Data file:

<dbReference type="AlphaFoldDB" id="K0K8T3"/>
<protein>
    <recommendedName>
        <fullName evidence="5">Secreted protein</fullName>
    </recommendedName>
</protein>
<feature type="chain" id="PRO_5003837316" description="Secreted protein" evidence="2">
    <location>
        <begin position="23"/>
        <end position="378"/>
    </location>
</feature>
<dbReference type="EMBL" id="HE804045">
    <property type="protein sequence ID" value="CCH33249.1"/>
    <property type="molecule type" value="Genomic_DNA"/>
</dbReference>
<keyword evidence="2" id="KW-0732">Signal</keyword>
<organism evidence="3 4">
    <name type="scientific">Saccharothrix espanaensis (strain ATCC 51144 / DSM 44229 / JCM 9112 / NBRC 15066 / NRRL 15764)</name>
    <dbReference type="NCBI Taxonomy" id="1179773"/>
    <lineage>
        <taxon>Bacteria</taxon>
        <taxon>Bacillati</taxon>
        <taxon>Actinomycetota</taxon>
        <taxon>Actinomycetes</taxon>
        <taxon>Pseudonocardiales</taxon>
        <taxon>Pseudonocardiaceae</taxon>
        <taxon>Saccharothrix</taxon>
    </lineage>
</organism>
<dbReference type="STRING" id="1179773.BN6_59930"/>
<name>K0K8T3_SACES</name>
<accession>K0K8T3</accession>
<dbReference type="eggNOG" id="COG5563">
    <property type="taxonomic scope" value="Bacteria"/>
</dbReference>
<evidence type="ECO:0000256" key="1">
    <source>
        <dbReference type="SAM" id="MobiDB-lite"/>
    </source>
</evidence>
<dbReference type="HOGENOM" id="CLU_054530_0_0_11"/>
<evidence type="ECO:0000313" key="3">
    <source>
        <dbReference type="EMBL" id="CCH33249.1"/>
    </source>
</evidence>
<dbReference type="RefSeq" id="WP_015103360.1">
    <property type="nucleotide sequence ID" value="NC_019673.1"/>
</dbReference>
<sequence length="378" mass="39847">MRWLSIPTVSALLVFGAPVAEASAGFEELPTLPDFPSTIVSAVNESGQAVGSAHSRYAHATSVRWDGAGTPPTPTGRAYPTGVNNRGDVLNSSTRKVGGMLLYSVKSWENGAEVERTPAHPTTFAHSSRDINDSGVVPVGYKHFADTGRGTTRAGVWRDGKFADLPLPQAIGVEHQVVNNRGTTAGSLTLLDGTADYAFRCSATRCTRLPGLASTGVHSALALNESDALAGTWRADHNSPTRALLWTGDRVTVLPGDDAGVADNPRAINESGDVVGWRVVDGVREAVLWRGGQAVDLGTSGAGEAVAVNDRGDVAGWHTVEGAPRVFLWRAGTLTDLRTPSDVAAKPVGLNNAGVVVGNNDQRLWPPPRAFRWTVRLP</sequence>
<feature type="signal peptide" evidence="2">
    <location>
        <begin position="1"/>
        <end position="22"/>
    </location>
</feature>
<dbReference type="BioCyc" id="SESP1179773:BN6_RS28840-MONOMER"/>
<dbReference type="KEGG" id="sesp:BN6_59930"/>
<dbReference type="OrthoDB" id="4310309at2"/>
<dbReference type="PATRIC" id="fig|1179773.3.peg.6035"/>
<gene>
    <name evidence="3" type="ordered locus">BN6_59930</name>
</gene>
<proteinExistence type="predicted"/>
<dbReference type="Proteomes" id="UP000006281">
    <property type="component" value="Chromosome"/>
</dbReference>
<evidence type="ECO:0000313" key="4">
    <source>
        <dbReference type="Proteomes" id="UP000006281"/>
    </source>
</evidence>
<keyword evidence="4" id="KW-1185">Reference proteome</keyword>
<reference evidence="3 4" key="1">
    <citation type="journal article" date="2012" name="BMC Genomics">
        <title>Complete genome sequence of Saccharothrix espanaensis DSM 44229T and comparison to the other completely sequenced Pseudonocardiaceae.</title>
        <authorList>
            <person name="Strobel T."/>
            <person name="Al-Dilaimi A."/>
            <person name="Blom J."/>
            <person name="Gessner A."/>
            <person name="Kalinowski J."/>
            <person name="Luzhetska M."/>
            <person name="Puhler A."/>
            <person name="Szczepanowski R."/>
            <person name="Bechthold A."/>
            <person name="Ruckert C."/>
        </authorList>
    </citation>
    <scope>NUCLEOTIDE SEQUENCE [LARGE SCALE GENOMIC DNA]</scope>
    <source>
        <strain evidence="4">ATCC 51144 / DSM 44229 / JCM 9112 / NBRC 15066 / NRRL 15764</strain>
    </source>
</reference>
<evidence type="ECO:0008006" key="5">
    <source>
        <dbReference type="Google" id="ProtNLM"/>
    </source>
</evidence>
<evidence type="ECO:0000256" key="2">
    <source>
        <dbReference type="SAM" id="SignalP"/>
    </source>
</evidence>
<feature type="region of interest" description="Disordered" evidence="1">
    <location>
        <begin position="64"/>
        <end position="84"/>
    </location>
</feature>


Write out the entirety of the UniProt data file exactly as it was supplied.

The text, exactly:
<dbReference type="AlphaFoldDB" id="K0K8T3"/>
<protein>
    <recommendedName>
        <fullName evidence="5">Secreted protein</fullName>
    </recommendedName>
</protein>
<feature type="chain" id="PRO_5003837316" description="Secreted protein" evidence="2">
    <location>
        <begin position="23"/>
        <end position="378"/>
    </location>
</feature>
<dbReference type="EMBL" id="HE804045">
    <property type="protein sequence ID" value="CCH33249.1"/>
    <property type="molecule type" value="Genomic_DNA"/>
</dbReference>
<keyword evidence="2" id="KW-0732">Signal</keyword>
<organism evidence="3 4">
    <name type="scientific">Saccharothrix espanaensis (strain ATCC 51144 / DSM 44229 / JCM 9112 / NBRC 15066 / NRRL 15764)</name>
    <dbReference type="NCBI Taxonomy" id="1179773"/>
    <lineage>
        <taxon>Bacteria</taxon>
        <taxon>Bacillati</taxon>
        <taxon>Actinomycetota</taxon>
        <taxon>Actinomycetes</taxon>
        <taxon>Pseudonocardiales</taxon>
        <taxon>Pseudonocardiaceae</taxon>
        <taxon>Saccharothrix</taxon>
    </lineage>
</organism>
<dbReference type="STRING" id="1179773.BN6_59930"/>
<name>K0K8T3_SACES</name>
<accession>K0K8T3</accession>
<dbReference type="eggNOG" id="COG5563">
    <property type="taxonomic scope" value="Bacteria"/>
</dbReference>
<evidence type="ECO:0000256" key="1">
    <source>
        <dbReference type="SAM" id="MobiDB-lite"/>
    </source>
</evidence>
<dbReference type="HOGENOM" id="CLU_054530_0_0_11"/>
<evidence type="ECO:0000313" key="3">
    <source>
        <dbReference type="EMBL" id="CCH33249.1"/>
    </source>
</evidence>
<dbReference type="RefSeq" id="WP_015103360.1">
    <property type="nucleotide sequence ID" value="NC_019673.1"/>
</dbReference>
<sequence length="378" mass="39847">MRWLSIPTVSALLVFGAPVAEASAGFEELPTLPDFPSTIVSAVNESGQAVGSAHSRYAHATSVRWDGAGTPPTPTGRAYPTGVNNRGDVLNSSTRKVGGMLLYSVKSWENGAEVERTPAHPTTFAHSSRDINDSGVVPVGYKHFADTGRGTTRAGVWRDGKFADLPLPQAIGVEHQVVNNRGTTAGSLTLLDGTADYAFRCSATRCTRLPGLASTGVHSALALNESDALAGTWRADHNSPTRALLWTGDRVTVLPGDDAGVADNPRAINESGDVVGWRVVDGVREAVLWRGGQAVDLGTSGAGEAVAVNDRGDVAGWHTVEGAPRVFLWRAGTLTDLRTPSDVAAKPVGLNNAGVVVGNNDQRLWPPPRAFRWTVRLP</sequence>
<feature type="signal peptide" evidence="2">
    <location>
        <begin position="1"/>
        <end position="22"/>
    </location>
</feature>
<dbReference type="BioCyc" id="SESP1179773:BN6_RS28840-MONOMER"/>
<dbReference type="KEGG" id="sesp:BN6_59930"/>
<dbReference type="OrthoDB" id="4310309at2"/>
<dbReference type="PATRIC" id="fig|1179773.3.peg.6035"/>
<gene>
    <name evidence="3" type="ordered locus">BN6_59930</name>
</gene>
<proteinExistence type="predicted"/>
<dbReference type="Proteomes" id="UP000006281">
    <property type="component" value="Chromosome"/>
</dbReference>
<evidence type="ECO:0000313" key="4">
    <source>
        <dbReference type="Proteomes" id="UP000006281"/>
    </source>
</evidence>
<keyword evidence="4" id="KW-1185">Reference proteome</keyword>
<reference evidence="3 4" key="1">
    <citation type="journal article" date="2012" name="BMC Genomics">
        <title>Complete genome sequence of Saccharothrix espanaensis DSM 44229T and comparison to the other completely sequenced Pseudonocardiaceae.</title>
        <authorList>
            <person name="Strobel T."/>
            <person name="Al-Dilaimi A."/>
            <person name="Blom J."/>
            <person name="Gessner A."/>
            <person name="Kalinowski J."/>
            <person name="Luzhetska M."/>
            <person name="Puhler A."/>
            <person name="Szczepanowski R."/>
            <person name="Bechthold A."/>
            <person name="Ruckert C."/>
        </authorList>
    </citation>
    <scope>NUCLEOTIDE SEQUENCE [LARGE SCALE GENOMIC DNA]</scope>
    <source>
        <strain evidence="4">ATCC 51144 / DSM 44229 / JCM 9112 / NBRC 15066 / NRRL 15764</strain>
    </source>
</reference>
<evidence type="ECO:0008006" key="5">
    <source>
        <dbReference type="Google" id="ProtNLM"/>
    </source>
</evidence>
<evidence type="ECO:0000256" key="2">
    <source>
        <dbReference type="SAM" id="SignalP"/>
    </source>
</evidence>
<feature type="region of interest" description="Disordered" evidence="1">
    <location>
        <begin position="64"/>
        <end position="84"/>
    </location>
</feature>